To fund its operating activities, a company can raise cash on financial markets, such as the New York Stock Exchange or Hong Kong Stock Exchange. The firm also can work with investment bankers to privately place, or sell, its equity or debt securities. Investment bankers help all organizations, including academic institutions, raise money by selling financial products to private-equity firms.
A private placement is a transaction in which a company raises money directly from private investors. For most businesses, including the financially stable ones, being able to raise operating cash merely constitutes table stakes -- that is, the minimum required to keep them in the competitive game. A company turns its attention to private placements if it is unable -- or unwilling -- to raise cash via conventional public markets, such as the London Stock Exchange. This may result from a bad economy, prohibitive rates on credit markets, high corporate indebtedness or mediocre operating performance. In a typical private placement, the issuing firm reaches out to investment bankers who in turn place, or distribute, the company's debt and stock products to a small number of investors.
Private equity is cash that investors pour into a company not listed on a financial exchange. The term also refers to money invested in a business to un-list, or de-list, it from a financial market -- that is, to buy current shareholders out and convert the company into a privately held company. Private equity often has a strategic impact in an industry's competitive landscape, because the un-listing of a major player could recast the field of organizations in the race to be market leader. This might happen if other publicly traded businesses have access to more liquidity on credit markets and can parlay their resources to grow faster than the privately managed institution.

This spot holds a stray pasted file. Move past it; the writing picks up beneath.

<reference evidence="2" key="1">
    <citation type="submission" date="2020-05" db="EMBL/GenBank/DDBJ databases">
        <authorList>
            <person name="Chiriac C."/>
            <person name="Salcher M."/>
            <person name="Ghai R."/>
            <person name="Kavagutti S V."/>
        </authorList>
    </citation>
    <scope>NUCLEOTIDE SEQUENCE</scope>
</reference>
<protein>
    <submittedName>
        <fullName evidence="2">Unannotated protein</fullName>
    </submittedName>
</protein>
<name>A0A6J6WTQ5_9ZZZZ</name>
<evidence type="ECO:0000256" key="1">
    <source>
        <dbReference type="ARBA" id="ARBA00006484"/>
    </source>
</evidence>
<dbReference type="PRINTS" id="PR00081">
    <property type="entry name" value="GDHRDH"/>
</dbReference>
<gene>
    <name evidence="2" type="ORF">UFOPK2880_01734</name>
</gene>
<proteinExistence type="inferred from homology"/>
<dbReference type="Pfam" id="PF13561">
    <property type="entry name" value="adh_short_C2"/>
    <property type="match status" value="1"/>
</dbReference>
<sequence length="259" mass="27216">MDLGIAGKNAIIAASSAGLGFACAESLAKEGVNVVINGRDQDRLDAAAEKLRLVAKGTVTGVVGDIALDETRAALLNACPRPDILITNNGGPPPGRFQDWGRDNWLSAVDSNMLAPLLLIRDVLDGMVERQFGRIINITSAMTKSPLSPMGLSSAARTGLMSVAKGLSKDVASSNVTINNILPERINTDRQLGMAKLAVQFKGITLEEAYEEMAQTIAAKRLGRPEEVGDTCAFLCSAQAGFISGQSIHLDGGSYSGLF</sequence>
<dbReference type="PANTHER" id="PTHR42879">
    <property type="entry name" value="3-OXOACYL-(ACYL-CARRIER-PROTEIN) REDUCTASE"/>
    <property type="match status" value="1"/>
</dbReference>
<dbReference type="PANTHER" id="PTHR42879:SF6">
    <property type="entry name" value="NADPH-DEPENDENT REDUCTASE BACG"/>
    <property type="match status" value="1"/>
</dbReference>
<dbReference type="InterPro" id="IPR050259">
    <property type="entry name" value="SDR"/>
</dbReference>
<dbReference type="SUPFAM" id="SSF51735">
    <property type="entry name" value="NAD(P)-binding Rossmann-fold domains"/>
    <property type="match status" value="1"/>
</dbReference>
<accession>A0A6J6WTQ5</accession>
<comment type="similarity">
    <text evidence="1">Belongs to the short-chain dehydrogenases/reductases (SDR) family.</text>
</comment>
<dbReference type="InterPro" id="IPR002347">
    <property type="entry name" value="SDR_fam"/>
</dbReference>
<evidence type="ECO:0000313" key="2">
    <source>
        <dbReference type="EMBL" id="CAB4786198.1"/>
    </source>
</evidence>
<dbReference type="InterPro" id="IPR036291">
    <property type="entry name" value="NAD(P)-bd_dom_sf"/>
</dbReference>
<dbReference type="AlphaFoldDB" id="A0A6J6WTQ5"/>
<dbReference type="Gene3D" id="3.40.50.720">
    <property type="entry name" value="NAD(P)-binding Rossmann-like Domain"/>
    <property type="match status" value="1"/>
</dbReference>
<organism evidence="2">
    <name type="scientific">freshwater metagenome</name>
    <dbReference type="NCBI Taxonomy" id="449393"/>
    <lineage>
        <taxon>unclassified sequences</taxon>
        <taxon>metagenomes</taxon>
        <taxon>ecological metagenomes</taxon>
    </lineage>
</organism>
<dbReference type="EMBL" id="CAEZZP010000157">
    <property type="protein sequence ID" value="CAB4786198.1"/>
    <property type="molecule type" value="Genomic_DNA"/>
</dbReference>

"Private equity" and "private placement" are distinct terms, but they interrelate in investment activities. By placing its products through private channels, a company is -- in essence -- reaching out to private investors who ultimately become private-equity holders once they inject cash into the business. Similar to shareholders of a publicly held company, private-equity holders may receive periodic dividends. They also might reap substantial profits if the privately help company ultimately decides to issue common shares on a public exchange.
Various professionals help companies raise operating funds through private outlets. Besides investment bankers, financial analysts and accounting managers review corporate performance data and recommend the best time to seek private equity. Institutions such as private-equity firms and hedge funds also weigh in on private fundraising, providing cash if money-seeking businesses meet their investment targets.
- Maps of World Finance: Sources of Equity Financing
- Encyclopedia of Business: Equity Financing
- Skillset; Introduction to Corporate Finance; Malcolm Ritchie
- FAO Corporate Document Repository: Chapter 7 -- Sources of Finance
- Free Dictionary by Farlex: Private Placement
- Free Dictionary by Farlex: Private Equity